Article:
The Moth Chase

Elevating the Art of Procrastanalysis – Academics wasting time on pop culture

My Bad

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Hello Dexter Morgan! And goodbye Dexter, too, in some ways. For those of you who have been around for the full year of Moth Chasing, you might remember how much Natalie and I loved season 4 of Dexter. After the jaw-dropping finale, we both wondered where the show could go from here and more specifically, just how dark it would get. How close to the edge of Dexter’s insanity would it walk? How close to the edge of blowing his cover? Last night’s season premier is certainly not conclusive in either regard, but I’d say Dexter has farther to fall before he hits bottom. But oh how I’ve missed the one liners, the silent pauses, the high pitched cue music. How I’ve missed Dexter and his carefully crafted facade of human emotion. If Dexter has always been about the violence of everyday life and the pressure to conform and the power of society to conform us, then this season promises to dive deeper and give us more of what makes it great.

There is no way not to start with the chilling scene where last season left off: little Harrison soaked in blood at his mother’s death scene. I am sort of glad that they didn’t go too far playing up the parallels between this and Dexter’s own childhood trauma. Still, it was an intense scene and I found Dexter’s shock and confusion very moving. I know we were supposed to notice all the ways he wasn’t able to connect on the normal human level (and his attempt at breaking the news to the kids and in-laws was almost too bad to be believable), but I kept thinking how very normal his shock might be. Trauma undoes the self in ways that are unpredictable and I loved that Dexter showed us that the socially acceptable ways of showing grief are not the only ways. True, bludgeoning a stranger to death in a dilapidated restroom is not a method of grieving I’d recommend, but it was a potent reminder that Dexter teaches us more about real human emotion than most of the other “normal” people. I kind of thought we might have gotten ride of Harry’s ghost, but we learned something new about him in Dexter’s imaginings: he only shows up when Dexter is expressing real human emotion, when he is connected in someway to the emotions he is feeling. And that is kind of cool.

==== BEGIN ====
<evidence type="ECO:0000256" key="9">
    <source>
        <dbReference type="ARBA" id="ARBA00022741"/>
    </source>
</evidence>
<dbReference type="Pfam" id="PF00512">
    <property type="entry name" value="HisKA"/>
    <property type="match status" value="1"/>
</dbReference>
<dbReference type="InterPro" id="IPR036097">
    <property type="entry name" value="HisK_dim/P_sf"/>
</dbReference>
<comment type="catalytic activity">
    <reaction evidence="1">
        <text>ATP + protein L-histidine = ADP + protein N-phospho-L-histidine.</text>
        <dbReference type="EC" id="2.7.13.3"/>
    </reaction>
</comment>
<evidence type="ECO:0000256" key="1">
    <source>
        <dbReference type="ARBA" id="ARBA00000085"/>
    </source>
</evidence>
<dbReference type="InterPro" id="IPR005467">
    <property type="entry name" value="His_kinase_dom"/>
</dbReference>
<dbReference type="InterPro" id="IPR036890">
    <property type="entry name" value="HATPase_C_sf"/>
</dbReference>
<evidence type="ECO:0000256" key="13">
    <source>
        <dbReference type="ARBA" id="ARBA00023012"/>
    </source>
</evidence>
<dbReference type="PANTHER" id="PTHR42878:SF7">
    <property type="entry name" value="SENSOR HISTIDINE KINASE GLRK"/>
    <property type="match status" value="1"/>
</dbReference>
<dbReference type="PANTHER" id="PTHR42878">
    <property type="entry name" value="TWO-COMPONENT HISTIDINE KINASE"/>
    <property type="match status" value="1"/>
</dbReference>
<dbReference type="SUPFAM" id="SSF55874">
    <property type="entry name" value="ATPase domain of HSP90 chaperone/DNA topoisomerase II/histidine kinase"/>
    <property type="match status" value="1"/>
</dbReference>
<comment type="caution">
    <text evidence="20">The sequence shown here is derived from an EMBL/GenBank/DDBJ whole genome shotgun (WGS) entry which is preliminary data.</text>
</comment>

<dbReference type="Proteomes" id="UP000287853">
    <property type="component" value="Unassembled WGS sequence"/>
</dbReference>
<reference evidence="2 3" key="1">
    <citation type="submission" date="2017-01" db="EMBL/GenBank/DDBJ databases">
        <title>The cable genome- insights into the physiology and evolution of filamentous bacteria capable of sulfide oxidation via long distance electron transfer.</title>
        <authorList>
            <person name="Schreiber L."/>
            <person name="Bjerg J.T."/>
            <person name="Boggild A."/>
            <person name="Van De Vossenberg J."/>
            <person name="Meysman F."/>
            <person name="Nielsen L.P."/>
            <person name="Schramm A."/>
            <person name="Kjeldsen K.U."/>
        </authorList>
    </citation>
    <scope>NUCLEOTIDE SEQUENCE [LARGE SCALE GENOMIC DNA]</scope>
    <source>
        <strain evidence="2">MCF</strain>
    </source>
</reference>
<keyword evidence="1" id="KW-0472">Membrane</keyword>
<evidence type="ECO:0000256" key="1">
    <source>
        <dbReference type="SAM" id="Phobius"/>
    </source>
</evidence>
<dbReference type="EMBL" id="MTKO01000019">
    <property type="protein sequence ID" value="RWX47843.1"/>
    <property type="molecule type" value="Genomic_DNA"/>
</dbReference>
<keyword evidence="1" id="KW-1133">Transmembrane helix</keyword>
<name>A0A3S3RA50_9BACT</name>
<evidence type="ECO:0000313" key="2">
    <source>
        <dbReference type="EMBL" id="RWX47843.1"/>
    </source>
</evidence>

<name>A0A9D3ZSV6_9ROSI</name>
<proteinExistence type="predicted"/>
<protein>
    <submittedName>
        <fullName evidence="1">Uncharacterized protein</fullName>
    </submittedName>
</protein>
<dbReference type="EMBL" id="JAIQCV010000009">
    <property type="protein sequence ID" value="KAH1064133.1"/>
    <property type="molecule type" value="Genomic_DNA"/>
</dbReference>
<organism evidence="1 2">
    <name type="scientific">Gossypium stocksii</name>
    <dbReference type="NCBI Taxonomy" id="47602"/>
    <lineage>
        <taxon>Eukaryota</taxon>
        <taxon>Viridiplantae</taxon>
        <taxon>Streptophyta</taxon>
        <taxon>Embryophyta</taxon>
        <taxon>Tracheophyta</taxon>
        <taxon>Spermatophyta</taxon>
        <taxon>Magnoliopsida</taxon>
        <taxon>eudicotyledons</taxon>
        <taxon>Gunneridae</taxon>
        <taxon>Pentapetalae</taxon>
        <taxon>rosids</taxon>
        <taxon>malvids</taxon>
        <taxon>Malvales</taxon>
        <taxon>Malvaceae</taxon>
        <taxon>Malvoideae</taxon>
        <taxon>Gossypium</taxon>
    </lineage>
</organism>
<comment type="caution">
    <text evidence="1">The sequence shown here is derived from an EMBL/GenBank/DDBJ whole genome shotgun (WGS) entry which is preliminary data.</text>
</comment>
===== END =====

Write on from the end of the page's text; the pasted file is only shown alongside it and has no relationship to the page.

The fact that the season promises to probe closer to the root of Dexter’s secret life also seems very cool. I can’t imagine what will happen on the show if Dexter gets caught by the people he knows and loves, but watching the net close around him is a pretty bold move. I can’t imagine another villain as compelling as Trinity, but if Dexter becomes his own worse enemy that could be equally as intense. Maybe it is unfair to say this so early, but I also hope that the season develops another hook that extends slightly beyond the “will Dexter get caught arc” – I mean, how long can they drag out “who knows Kyle Butler?” What I want to know is what the season will really be about, once this hook has reeled us in.

Whatever it is about, I hope there is lots more Deb. She continues to delight, intrigue, and compel. and any scene she is in is great for me. Less so some of the other supporting characters, but sticking to my guns from last season I will admit to being one of the few folks on the blog-o-sphere who is rooting for Maria and Angel. Here’s hoping they get their honeymoon after all.
Posted by Kathryn.

Natalie will join the conversation next week.

Written by themothchase

September 27, 2010 at 8:40 pm

One Response

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  1. I’m so very glad that this show (and your reviews) are back. I also thought that Dexter’s lack of emotion was a “human” response to trauma, although the extremity would, logically, raise some eyebrows.

    In many ways this was an extreme version of season one’s Dexter, his responses purely automated, although without enough motivation to even fake emotion. He’s built his humanity on his relationships with others and, in losing what was (arguably) the most important one, he doesn’t know how to act. I particularly liked the eulogy as a means of relating to Rita even though she’s gone.


    September 28, 2010 at 8:21 am

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